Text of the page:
If that's what happens then I can see why everyone says you should use interrupts instead of the pulsein function.  At 2 milliseconds per channel, when you add in some time separation between channel pulses, and some time at the end so the receiver knows there's a new pulse string coming - then we're looking at a 20-30 millisecond time for a complete pulse string.  That's a longggg time for the Nano to be sitting there twiddling it's proverbial thumbs.

Don
Too many irons, not enough fire.

Offline russ57

  • Full Member
  • ***
  • Posts: 160
Re: Bruder Manitou 2150 - RC conversion
« Reply #40 on: December 21, 2019, 04:52:18 PM »
Delay certainly executes a loop. Not sure about pulse in, I've not used that.
Pulsein long notes it uses interrupts, so that may be better.
If you are looking for pulses on many pins you may be better writing your own routine.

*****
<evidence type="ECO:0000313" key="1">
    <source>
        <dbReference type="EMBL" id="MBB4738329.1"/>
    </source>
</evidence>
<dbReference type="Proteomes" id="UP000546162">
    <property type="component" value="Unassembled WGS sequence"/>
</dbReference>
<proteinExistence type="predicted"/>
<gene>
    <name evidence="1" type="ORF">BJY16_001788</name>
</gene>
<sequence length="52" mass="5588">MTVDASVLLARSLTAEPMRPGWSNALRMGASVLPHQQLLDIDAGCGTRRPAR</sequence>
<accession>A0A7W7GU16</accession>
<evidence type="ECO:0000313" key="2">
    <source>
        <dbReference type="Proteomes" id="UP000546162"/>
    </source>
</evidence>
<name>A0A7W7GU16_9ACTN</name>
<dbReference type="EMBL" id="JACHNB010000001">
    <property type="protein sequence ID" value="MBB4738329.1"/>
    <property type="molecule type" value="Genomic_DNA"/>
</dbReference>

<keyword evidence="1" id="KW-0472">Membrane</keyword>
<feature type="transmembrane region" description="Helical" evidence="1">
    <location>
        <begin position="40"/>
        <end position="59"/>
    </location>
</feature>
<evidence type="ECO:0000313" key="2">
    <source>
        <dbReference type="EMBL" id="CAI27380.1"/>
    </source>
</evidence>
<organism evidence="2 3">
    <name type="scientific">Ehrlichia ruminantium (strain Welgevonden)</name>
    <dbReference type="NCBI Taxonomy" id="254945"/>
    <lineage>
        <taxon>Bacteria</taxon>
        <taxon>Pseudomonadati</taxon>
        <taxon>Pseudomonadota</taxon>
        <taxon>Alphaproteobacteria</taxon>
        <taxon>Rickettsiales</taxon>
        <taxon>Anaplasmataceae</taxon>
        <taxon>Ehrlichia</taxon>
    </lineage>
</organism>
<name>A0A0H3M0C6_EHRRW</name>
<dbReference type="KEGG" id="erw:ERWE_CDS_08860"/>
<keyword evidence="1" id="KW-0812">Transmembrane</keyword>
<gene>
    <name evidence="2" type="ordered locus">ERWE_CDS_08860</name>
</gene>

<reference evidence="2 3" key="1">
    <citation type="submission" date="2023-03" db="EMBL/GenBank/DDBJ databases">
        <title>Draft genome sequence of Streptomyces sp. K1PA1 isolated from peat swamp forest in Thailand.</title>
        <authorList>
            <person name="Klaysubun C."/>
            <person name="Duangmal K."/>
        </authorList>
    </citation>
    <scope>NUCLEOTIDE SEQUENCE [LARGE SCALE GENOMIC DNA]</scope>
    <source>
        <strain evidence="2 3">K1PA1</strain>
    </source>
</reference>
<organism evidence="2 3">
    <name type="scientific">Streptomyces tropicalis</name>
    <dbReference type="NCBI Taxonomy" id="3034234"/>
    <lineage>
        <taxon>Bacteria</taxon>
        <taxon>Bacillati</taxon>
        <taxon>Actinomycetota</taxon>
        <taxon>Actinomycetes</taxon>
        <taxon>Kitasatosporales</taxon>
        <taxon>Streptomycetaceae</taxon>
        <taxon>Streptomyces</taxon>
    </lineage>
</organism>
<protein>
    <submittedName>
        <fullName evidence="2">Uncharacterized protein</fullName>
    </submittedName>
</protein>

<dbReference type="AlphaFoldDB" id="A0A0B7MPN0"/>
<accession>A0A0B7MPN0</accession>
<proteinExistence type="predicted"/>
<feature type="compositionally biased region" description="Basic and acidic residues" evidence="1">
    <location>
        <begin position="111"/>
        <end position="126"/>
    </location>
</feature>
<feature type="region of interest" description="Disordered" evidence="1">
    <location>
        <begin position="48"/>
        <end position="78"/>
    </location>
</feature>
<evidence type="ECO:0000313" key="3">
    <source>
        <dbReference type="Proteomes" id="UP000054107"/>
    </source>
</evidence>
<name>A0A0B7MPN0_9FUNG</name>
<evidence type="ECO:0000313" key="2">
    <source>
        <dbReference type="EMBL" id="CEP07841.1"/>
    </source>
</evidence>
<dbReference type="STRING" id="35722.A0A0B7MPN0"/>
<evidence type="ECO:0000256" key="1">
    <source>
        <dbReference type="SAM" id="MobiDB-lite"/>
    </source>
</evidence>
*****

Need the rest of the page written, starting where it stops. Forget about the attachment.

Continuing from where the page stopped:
Russ


Offline AdeV

  • Madmodder Committee
  • Hero Member
  • *****
  • Posts: 2268
  • Country: gb
Re: Bruder Manitou 2150 - RC conversion
« Reply #41 on: December 22, 2019, 05:44:20 AM »

Let me ask you this, what do know about the timing of the pulsein function?  I'm not sure, but from what I read it sounds like if I tell the Nano to do a pulsein on a particular digital pin, it's going to sit there and wait until it sees that pulse.  Program execution basically stops?  Does program execution also stop during a delay, like I think it does?


Can't say I've ever used pulseIn - I'd have to go read up on it. Delay certainly stops program execution, and IMHO is to be avoided at all costs (except in the very very simplest of applications).

If that's what happens then I can see why everyone says you should use interrupts instead of the pulsein function.  At 2 milliseconds per channel, when you add in some time separation between channel pulses, and some time at the end so the receiver knows there's a new pulse string coming - then we're looking at a 20-30 millisecond time for a complete pulse string.  That's a longggg time for the Nano to be sitting there twiddling it's proverbial thumbs.